Learn more in our Emergency Fund Guide: How Much and How to Build One.

6. Debt

Credit card debt, student loans, and other personal debt can negatively impact your retirement plan by draining your resources, especially if you're paying high interest rates.

That's why your net worth—the full value of all your assets minus the full value of all your debts—is a better measure of your finances than your 401k balance alone.

Learn more in How to Maximize Your Retirement Savings with Quicken.

7. Investment returns & inflation

Depending on how far you are from retirement, your rate of return can change your financial picture. A higher investment rate of return over a longer period of time can really add up.

On the other hand, higher inflation rates can take the wind out of your retirement sails by undercutting the value of your investment growth. Be sure your retirement plan includes a range of possible inflation rates so you know how to pivot if you need to.

Learn more in How to Stay Financially Healthy Despite Inflation and a Volatile Market.

8. Spending rate in retirement

How much you expect to spend in retirement also makes a big difference in how much you'll need. Above-average spending will require above-average savings, and vice-versa.

In planning your retirement spending, remember to take into account where you plan to retire, not just what you plan to do when you get there. The cost of living in a place like New York City is a lot higher than it is in Jacksonville, Florida.

To start planning your retirement budget, try our free, online Budget Calculator.

9. Taxes

Finally, taxes play an important role in your retirement planning, both while you're saving up for retirement and once you're taking withdrawals from your various retirement accounts.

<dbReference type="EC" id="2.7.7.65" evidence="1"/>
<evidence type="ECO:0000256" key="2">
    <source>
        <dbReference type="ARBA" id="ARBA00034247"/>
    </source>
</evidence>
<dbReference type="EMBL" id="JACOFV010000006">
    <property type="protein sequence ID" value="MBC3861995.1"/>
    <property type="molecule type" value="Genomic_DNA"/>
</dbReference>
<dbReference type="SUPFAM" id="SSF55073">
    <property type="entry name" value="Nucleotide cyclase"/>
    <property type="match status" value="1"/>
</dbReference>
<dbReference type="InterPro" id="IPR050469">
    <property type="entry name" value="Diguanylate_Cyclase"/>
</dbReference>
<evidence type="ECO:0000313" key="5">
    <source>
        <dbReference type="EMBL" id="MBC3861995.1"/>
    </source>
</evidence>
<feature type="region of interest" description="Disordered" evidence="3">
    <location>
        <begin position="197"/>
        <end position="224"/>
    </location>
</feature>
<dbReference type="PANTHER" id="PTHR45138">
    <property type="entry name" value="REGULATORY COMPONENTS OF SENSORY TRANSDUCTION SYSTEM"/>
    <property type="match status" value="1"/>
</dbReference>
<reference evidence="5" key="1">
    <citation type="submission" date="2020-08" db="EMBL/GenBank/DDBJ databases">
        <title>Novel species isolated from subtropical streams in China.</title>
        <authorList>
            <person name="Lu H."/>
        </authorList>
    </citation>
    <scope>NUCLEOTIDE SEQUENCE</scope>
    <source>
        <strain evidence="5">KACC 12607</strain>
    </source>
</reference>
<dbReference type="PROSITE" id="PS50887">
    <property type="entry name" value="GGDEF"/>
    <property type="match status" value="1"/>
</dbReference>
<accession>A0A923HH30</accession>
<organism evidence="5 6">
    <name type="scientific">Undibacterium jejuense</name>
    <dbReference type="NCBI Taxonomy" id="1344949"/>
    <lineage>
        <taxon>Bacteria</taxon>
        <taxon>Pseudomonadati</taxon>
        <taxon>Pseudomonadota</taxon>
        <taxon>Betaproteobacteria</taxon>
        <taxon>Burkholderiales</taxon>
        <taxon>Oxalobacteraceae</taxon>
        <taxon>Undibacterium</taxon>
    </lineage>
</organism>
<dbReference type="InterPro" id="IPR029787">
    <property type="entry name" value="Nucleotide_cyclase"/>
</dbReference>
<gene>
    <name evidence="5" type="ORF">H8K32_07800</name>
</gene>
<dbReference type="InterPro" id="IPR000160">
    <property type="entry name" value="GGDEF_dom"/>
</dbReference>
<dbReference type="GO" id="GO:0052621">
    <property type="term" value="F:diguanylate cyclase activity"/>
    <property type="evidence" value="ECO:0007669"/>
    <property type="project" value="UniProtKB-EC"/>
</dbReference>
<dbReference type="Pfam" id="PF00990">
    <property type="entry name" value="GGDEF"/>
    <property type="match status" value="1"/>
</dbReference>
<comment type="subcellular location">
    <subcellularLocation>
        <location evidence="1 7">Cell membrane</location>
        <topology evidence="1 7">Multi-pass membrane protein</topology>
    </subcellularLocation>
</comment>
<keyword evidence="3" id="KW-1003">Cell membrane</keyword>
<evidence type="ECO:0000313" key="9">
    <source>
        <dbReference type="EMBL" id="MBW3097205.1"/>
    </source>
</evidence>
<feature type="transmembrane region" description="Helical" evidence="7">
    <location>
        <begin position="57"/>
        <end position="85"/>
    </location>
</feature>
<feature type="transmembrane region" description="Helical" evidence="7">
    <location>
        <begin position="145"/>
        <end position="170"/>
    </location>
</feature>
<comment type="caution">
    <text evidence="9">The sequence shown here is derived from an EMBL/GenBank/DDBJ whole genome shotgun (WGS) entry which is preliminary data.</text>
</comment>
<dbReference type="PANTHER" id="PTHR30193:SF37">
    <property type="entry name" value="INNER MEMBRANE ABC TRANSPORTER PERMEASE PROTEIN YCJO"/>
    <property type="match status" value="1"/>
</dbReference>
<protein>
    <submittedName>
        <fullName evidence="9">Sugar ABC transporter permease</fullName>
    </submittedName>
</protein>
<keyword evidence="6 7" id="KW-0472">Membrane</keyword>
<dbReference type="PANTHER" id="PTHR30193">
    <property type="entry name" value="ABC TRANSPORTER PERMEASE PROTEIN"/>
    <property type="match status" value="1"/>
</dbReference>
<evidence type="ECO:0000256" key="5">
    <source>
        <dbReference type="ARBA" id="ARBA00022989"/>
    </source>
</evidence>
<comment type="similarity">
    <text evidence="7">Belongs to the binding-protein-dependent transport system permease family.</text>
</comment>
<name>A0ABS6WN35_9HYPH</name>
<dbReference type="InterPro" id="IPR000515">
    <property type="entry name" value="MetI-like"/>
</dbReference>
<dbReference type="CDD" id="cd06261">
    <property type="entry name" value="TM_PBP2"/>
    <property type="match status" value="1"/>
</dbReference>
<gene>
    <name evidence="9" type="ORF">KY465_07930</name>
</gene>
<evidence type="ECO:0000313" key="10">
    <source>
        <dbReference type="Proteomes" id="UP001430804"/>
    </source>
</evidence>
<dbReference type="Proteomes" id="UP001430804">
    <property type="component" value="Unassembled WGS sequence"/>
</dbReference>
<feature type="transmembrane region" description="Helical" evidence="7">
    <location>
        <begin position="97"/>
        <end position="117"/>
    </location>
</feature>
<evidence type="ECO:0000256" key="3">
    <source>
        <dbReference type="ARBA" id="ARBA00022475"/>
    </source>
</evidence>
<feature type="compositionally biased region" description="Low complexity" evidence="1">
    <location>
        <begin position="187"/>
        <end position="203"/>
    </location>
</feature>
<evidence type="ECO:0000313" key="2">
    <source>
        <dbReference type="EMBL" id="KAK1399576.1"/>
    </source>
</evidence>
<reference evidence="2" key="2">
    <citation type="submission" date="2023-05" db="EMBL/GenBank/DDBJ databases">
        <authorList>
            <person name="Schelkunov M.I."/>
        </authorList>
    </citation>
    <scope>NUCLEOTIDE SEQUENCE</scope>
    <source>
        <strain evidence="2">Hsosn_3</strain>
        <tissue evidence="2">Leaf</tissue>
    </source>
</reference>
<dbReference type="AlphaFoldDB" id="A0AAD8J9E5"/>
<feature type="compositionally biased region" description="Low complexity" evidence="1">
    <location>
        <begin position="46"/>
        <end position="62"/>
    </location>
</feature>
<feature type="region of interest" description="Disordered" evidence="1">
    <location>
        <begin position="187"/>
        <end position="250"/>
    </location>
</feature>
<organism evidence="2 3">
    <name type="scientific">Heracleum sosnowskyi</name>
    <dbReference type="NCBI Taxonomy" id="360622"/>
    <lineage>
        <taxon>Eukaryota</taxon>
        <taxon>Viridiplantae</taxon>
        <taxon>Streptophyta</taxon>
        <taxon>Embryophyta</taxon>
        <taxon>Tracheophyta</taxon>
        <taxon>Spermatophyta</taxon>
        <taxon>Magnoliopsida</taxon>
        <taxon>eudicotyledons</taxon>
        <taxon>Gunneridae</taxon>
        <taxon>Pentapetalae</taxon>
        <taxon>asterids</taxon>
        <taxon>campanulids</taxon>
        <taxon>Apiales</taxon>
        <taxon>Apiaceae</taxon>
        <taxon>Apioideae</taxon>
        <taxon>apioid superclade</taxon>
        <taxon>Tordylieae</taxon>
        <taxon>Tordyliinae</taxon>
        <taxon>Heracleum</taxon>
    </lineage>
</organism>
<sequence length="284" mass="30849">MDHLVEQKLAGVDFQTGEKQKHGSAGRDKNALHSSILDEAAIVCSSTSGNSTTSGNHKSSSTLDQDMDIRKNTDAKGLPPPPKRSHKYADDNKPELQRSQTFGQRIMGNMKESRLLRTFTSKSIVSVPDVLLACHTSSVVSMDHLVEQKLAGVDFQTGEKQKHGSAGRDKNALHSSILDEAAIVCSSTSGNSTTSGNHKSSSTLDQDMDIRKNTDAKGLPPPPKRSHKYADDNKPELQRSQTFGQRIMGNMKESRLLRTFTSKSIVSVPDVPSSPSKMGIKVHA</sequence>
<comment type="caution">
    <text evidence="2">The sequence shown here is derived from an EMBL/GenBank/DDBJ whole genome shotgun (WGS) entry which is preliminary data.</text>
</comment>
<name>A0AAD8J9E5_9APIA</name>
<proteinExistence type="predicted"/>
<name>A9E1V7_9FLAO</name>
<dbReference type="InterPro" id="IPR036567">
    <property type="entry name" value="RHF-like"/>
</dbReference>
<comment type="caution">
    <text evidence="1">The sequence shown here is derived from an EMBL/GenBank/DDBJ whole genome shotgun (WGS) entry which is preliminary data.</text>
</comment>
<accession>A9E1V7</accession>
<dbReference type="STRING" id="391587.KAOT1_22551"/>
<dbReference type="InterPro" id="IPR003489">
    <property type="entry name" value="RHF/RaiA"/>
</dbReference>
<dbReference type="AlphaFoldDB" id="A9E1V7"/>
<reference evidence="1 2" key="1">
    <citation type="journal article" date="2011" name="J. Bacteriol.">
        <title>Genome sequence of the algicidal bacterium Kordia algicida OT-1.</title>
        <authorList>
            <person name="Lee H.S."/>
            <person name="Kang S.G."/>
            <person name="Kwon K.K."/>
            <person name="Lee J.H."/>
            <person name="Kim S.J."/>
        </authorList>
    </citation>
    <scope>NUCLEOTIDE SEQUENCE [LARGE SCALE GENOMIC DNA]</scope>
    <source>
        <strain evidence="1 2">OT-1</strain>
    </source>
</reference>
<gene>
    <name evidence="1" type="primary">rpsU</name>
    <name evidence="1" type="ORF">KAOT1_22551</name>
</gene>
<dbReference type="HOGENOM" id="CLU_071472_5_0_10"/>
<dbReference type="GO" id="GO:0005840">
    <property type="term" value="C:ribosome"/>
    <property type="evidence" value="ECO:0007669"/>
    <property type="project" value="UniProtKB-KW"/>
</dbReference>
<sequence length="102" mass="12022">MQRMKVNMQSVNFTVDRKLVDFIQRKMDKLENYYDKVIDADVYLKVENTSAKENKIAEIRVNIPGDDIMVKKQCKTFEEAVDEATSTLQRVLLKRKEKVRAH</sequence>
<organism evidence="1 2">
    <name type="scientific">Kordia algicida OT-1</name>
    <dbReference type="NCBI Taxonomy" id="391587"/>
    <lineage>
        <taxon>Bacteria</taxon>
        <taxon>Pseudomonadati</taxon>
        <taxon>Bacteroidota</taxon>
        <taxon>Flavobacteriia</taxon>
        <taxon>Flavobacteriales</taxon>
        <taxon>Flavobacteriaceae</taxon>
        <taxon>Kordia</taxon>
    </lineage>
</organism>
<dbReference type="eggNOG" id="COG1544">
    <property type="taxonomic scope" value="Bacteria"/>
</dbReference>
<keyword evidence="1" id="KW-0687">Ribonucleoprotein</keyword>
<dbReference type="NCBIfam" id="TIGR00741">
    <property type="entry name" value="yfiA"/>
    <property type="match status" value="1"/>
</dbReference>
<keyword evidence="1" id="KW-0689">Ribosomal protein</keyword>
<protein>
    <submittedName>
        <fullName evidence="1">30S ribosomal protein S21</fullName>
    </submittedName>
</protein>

Don't give the IRS more than you need to. Make sure you're making the most of your retirement with some smart tax planning.

Learn more with our Year-End Tax Tips to Maximize Your Deductions.

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9 key things you can do to help you reach your retirement goals

1. Start saving as early as possible

Fortunately, Millennials and Gen Z are already proving to be big savers. With the power of compound interest, your retirement savings will have decades to keep trending upward.

Want to see how your savings are doing? Check out How Much Should You Have Saved? Financial Milestones by Decade.

2. Pay down any high-interest debt

By paying off your high-interest debt, you'll save a lot of money on interest over the long run. However, don't be too quick to pay off low-interest debt. Instead, evaluate your options for that cash to plan your best financial strategy.

Learn more in 3 Essential Steps in Planning a Debt-Reduction Strategy.

3. Start an emergency fund

If you don't already have an emergency fund to cover 3–6 months of regular expenses, it's a good idea to start one. Having a savings cushion can protect you from relying on credit cards or other high-interest debt in an emergency. Instead, you can use your cash to earn money for you.

Learn more in Money Management: Why You Need an Emergency Fund.

4. Maximize your 401k savings